You only need to take a very small amount out of the heads to improve them. Their minimum cross sectional area is a bit small for high rpm power numbers. The critical problem you can't address without some sort of flow test equipment is the short side radius where the port turns down into the valve pocket. muck that up and you can kill high rpm flow. It might flow even worse than the stock heads at high rpm and be too big for good mid range torque and sharp throttle response.

In the good old days the heads were so bad that almost anything was an improvement, modern 4 valve heads are very very good by the standards of 1960's and 1970's V8's. Even then folks ruined cylinder heads trying to improve them.

The stock WRX heads are probably all the head you need if your still running the OEM 2.0 L displacement and near stock red line. They are sized to hit ideal mixture velocities at about 7400 rpm on a 2.0 L engine. If, as in your case, you have more displacement or a higher red line limit like the JDM engines, you could use something close to the V7 - or - V8 heads. In the long run it would probably be cheaper to get a set of ported heads from Axis or Kingpin, or Crawford than it would to buy the grinders and spend the time doing the heads your self --- especially if you don't have any means to flow test them.

If you want to do your own I would only touch the valve bowl area, Subaru does very little finish work there, and get a 5 angle valve job. I'd stay away from mucking with the short turn of the intake port unless you're willing to spend time flow testing the heads, and are willing to risk ruining one or more $400 heads.

Larry
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Old 05-11-2005, 01:25 AM   #16
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Interesting feedback...thanks for all the time and thought in your replies, fellas.

I'm currently torn, since I'm making settlement on my first house on May 31st, and yet here I am, wanting to dump more $$$ into the project......good thing I'm not married, I'm sure this wouldn't fly w/a wife, lol!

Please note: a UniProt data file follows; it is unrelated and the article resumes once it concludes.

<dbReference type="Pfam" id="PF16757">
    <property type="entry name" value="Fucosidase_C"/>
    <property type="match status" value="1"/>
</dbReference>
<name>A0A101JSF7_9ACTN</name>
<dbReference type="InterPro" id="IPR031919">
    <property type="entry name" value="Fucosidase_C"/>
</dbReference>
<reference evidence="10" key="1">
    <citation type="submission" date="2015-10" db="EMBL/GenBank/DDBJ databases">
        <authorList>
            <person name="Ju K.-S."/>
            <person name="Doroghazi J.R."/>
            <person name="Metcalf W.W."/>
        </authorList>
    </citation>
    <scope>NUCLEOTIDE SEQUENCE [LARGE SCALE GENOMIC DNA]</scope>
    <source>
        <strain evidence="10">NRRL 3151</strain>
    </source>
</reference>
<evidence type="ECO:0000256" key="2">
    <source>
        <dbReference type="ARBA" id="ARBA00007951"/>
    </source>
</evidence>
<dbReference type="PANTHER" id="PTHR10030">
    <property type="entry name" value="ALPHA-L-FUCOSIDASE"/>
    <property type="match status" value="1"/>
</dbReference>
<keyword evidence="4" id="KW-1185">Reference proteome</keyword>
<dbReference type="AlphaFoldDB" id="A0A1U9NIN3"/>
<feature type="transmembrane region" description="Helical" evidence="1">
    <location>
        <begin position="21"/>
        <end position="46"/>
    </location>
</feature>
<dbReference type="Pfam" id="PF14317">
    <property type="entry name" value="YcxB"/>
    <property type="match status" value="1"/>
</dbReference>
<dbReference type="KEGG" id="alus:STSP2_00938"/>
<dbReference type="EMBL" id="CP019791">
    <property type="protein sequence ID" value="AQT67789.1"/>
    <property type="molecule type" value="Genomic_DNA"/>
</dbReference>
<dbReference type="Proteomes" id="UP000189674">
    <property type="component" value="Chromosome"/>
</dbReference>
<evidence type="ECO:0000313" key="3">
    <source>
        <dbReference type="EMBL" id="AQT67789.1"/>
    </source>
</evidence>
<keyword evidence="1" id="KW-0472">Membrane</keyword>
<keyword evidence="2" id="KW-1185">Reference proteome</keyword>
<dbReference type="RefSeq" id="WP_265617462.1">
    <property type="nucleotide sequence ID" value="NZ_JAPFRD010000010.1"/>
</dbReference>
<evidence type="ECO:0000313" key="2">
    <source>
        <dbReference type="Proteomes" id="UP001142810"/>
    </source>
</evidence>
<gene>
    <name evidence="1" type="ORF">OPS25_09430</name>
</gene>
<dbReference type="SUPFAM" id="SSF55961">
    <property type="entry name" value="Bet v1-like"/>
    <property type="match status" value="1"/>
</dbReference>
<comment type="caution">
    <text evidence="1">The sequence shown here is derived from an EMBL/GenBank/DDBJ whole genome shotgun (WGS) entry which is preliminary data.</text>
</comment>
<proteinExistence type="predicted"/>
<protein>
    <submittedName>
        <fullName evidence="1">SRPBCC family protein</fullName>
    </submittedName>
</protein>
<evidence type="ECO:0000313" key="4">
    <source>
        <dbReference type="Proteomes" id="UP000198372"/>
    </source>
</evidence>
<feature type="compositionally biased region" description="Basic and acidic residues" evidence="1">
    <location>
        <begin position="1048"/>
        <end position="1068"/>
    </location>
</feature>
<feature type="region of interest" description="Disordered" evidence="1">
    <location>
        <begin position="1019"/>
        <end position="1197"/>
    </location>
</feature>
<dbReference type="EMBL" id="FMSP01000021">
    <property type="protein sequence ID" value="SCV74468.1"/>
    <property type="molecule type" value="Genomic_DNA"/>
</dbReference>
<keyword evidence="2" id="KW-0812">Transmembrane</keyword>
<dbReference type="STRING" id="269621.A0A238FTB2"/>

Anyway, a local place called "Cylinder Head Services" (known more for muscle car work) quoted me $650-700 to port the two heads and upgrade the valvetrain w/ "competition level" components to let me rev to 7500-8000 rpm or so...somehow the pricing doesn't make sense compared to other Subaru head job prices, but then again, I'd bet that I'm the only Subaru person thats ever called him, so I'd suspect that he's never priced out any Subaru jobs before. The guy was pretty nice over the phone, and had a number of questions about my set up. Its definitely tempting at that price...
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Old 05-11-2005, 02:08 AM   #17
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I dont want to start any crap, so please do not take this in that manner.

I am not sure how you can go wrong with doing your own port job. As long as you make the ports the same size, you should see definate improvement. I would take your header gasket and outline it, then port the heads all the way to match the gasket. As long as the ports are even, there should be definate improvement. I am sure that a machine shop that can bench flow will do a better job than you can at home, but your DIY job will still be much better than stock.

As far as "sending them out to specialists" I sent a set of heads to DPR and it was the crappiest port job I have ever seen. He charged me $300 more than the originally quoted $1100, and just to make things better only did a "pocket port" I would take my chances porting them myself.

my recommendation is to go for it yourself!

best of luck
Ben
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Old 05-11-2005, 07:43 AM   #18
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Quote:
As far as "sending them out to specialists" I sent a set of heads to DPR and it was the crappiest port job I have ever seen. He charged me $300 more than the originally quoted $1100, and just to make things better only did a "pocket port" I would take my chances porting them myself.
He may have done a pocket port because that is all that he found it needed after doing a lot of testing ( where your extra money went).